I’m also currently taking certifications to catch up with Cloud technology – this wasn’t a thing when I was studying, and I wish I hadn’t put it off for so long. But the key to being successful in this field is to keep learning.
4. What is the most exciting part about being a woman in technology or cyber security?
The most exciting part about being a woman in this field is the fast-moving change of acceptance. One of my first jobs was with The Source – I was on the floor selling electronics to clients, helping them troubleshoot their tech issues, and giving them my best solutions. It was the first time I experienced excitement about helping others, and also the first time (and not the last) where I experienced sexism. I had customers walk past me, and ignore my attempts to help them, only to ask questions to my male colleagues and be pointed back to me for “expert help”. I am happy to say that this doesn’t happen to me often anymore, and when it does, I have a team of colleagues that are always ready and willing to support me and ensure that my opinion matters.
5. What do you think organisations should be doing more to encourage more women to consider a career in cyber security?
I think organizations are doing plenty to encourage and support women in cyber security – there are university programs FOR women, mentorship and leadership STEM groups FOR women, coding and learning workshops FOR women, and so much more. We are the most supported gender when it comes to breaking into STEM; whether it’s by women or for women, we have a lot of opportunities to jump both feet in.
Organizations are doing great in seeking talented women to join them, and they are changing the culture for the better by not encouraging sexism in the workplace – they are becoming less tolerant and initiating more programs to ensure women and men feel equal in their fields. There’s always room for improvement, but we are on the right track.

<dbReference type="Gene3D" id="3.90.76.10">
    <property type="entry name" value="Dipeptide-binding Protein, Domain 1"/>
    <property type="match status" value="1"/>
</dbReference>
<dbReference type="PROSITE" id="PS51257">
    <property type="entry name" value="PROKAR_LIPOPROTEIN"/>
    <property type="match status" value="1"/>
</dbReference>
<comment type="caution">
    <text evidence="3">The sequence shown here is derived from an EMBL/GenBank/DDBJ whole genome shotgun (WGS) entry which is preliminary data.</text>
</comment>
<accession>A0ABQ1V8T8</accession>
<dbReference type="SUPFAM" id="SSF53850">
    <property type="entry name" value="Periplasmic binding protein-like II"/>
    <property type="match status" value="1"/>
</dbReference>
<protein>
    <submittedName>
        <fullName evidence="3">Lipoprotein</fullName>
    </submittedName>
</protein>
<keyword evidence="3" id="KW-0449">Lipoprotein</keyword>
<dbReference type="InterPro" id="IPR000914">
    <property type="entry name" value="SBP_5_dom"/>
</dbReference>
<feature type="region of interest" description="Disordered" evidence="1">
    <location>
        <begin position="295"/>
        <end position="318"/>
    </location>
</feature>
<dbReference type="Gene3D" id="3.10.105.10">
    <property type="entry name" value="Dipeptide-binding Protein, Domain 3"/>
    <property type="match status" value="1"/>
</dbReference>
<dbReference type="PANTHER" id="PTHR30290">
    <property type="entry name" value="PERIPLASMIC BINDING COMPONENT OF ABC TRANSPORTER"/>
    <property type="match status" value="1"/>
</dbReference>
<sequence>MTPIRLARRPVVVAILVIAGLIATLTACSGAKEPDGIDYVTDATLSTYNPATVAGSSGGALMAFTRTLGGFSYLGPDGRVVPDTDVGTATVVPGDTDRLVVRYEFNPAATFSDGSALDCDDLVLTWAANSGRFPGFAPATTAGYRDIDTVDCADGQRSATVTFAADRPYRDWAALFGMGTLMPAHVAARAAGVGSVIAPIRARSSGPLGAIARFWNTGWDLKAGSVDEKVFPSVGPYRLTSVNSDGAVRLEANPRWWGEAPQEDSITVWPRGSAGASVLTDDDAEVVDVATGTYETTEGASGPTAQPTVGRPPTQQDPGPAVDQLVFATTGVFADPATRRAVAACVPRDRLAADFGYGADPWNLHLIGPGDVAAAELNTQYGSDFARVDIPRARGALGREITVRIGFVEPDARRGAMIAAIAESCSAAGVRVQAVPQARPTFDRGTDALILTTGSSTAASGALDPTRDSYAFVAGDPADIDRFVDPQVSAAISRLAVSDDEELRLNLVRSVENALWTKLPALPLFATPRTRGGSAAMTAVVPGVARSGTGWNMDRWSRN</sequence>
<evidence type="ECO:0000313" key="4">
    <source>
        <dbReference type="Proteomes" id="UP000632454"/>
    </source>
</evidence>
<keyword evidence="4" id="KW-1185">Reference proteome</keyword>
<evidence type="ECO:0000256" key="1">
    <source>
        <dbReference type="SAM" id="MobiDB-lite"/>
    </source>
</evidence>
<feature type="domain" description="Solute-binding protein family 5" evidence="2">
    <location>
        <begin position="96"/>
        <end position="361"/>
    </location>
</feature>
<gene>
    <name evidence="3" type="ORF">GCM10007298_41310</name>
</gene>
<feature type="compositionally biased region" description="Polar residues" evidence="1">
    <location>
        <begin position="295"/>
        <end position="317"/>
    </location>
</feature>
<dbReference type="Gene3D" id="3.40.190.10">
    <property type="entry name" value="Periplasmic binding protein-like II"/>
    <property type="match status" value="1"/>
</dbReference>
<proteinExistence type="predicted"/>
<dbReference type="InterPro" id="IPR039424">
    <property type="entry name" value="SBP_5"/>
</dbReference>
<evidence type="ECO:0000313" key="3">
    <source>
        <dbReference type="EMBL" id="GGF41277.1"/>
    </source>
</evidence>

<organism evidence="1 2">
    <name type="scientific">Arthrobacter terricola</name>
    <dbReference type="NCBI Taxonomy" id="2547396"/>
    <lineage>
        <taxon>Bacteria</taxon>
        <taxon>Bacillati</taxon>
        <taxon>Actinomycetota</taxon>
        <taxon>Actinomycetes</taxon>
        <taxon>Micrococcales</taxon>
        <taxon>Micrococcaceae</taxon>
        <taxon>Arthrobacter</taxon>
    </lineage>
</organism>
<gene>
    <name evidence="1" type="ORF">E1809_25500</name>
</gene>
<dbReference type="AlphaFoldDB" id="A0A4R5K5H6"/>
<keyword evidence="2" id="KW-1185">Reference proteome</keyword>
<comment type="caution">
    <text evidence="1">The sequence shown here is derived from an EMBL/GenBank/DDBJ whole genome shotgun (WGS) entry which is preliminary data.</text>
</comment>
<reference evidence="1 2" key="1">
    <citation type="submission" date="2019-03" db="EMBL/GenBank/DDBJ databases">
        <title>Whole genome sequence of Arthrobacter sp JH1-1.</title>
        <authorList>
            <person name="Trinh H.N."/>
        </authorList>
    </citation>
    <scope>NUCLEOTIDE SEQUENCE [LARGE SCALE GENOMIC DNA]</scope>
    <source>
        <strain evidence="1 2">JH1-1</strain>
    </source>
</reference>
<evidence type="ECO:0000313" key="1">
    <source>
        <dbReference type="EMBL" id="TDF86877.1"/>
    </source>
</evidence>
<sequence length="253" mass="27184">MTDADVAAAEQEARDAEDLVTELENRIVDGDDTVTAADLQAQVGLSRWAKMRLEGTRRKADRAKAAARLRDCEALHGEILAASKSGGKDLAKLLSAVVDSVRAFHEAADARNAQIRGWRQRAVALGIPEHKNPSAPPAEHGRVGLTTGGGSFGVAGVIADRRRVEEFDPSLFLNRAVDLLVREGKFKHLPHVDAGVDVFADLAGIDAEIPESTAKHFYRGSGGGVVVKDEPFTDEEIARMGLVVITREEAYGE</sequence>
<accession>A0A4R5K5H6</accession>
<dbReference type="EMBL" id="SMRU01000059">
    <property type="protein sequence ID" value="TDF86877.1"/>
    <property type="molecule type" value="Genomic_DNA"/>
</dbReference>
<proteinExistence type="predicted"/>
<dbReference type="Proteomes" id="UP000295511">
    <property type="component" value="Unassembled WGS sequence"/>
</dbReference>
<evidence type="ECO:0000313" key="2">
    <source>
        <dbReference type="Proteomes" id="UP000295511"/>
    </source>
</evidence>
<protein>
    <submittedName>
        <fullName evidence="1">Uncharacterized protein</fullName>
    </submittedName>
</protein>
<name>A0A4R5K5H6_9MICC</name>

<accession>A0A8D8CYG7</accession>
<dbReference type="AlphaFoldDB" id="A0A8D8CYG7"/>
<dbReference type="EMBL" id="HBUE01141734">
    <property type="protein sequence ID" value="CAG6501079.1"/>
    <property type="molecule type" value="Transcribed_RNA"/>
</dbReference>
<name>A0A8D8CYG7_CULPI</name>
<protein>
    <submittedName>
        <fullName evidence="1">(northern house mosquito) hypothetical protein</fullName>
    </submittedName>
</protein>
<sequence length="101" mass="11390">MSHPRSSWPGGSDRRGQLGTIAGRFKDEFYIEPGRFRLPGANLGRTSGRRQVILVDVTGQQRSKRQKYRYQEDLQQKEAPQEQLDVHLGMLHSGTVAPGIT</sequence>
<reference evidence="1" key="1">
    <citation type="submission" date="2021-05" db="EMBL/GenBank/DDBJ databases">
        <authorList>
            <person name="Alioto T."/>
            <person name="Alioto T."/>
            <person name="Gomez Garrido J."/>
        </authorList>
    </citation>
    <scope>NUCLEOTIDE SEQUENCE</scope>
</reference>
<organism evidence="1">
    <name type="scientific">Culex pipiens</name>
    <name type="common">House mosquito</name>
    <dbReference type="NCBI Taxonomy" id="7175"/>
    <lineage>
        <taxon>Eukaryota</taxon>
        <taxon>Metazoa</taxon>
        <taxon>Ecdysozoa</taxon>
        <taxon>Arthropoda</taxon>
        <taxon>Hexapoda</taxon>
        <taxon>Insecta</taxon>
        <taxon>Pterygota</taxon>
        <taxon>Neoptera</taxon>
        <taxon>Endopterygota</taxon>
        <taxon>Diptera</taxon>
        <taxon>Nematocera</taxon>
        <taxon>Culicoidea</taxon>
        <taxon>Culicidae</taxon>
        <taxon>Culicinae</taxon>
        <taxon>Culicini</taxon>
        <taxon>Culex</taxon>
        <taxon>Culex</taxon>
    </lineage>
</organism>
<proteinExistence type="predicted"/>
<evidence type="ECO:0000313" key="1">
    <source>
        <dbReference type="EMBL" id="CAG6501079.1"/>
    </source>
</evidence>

6. How do you stay up to date with industry news and updates regarding cyber security? Feel free to share the sources/websites with us.
I have someone who does that for me! Just kidding, but also not kidding.
I work alongside our Cyber Threat Intelligence team where they receive all the latest news and updates within their RSS feed – there’s so much out there happening all at once, it’s really hard to determine where your attention is most needed. We receive briefs every day about vulnerabilities or events that could impact us today or in the future.
Most of the news articles are pretty high level, but when it’s a slower day I like to dive down at the granular level. During my personal time, I have my own feeds from various sources like Dark Reading, Forensic Mag (Digital Forensics is my first love), Kreb on Security is a must, Tripwire, and so many more.
7. What would be your one piece of advice to every young cyber security enthusiast?
Learn about everything, but also understand that it will take time – experts don’t appear out of thin air!
I have a blog on Medium where I describe my path, my experiences, and some starting points for anyone that wants to get into Cyber Security: https://4n6lady.medium.com/cybersecurity-the-starting-line-8b9ee97f73c1
Feel free to check it out!